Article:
Good Music We Can Know

Tuesday, October 2, 2012

Music for the World: Gato Barbieri- Latin America (Chapter One) 1973

Oh, Gato.  What a treasure.

For readers only familiar with Mr. Barbieri through his molten work of romantic genius on the original soundtrack for Last Tango in Paris, the wonderful news is that this sly Argentinian cat has a phenomenal body of work at least comparable to, if not greater than in some cases, the 70's output of such other spiritual/fusion giants as Archie Shepp, Pharoah Sanders, Alice Coltrane, Joe Henderson, or Don Cherry, to name a few.

If you are only familiar with his relatively successful commercial stabs at sexy Latin-disco-jazz, such as Caliente! or Tropico, then please be reassured that his prolific early/mid-70's output is another universe entirely.  Not that those later records don't have a trashy appeal and some great sax sex solos.

But perhaps no LP from that golden period is as indispensable as Chapter One: Latin America (though Bolivia, with Lonnie Liston Smith, is perhaps my favorite-- but we'll get to that one some other day).  The first and best of four Latin America albums, for these sessions Gato headed down to Brazil to record with a bevy of locals (or, as the album copy puts it: "an astonishing aggregation of Third World musicians") on varied instruments such as: quena, Indian harp, charango, anapa, erke, siku, erkencho, bombo Indio, cavaquinho, a large field of samba drums, pandeiro, quica, and agogo, once again to name a few.

The sound is overall quite in line with Gato's other work from this period as a bandleader or composer, with a "spiritual" openness and attention to atmospheric textures-- and a lot of the native instruments are employed more along those lines, indicating an exotic Latin cosmos bursting with incidental musical details all along the edges of Gato's forceful but always-sensual blowing (though I have to say, the flutes do a lot of heavy lifting, especially on "India").  The whole LP is surprisingly both tight and expansive, with uncommonly exquisite compositions (the opener, "Encuentros", and side two's "La China Leoncia Arreo la Correntinada Trajo Entre la Muchachada la Flor de la Juventud" especially) and arrangements (the absolute all-time great and album highlight, "India").  Of course, the saxophone work at center stage is beyond superb.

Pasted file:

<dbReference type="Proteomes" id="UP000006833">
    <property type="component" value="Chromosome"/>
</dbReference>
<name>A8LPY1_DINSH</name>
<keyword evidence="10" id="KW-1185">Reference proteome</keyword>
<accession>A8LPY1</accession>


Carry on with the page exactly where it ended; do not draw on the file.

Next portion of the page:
This is a giant masterpiece of 70's jazz.  Indispensable.



Holly said...

This is SUCH a great album :-)

Anonymous said...

Hah! I already have the exact same rip. Moving right along

Unknown said...

gracias siempre. Te mereces una estatua en la plaza mayor de tu ciudad

walkingtrees said...


Siphonophoros said...

Up until now I have found every Gato Barbieri album that I came across (2 or 3, including last tango) extremely cheezy. Unbearably cheezy. This is different, which brings up the question: how can a artist be at times so good and at other times so bad? I guess I still need to work on my taste; thanks for helping me along.

Feq'wah said...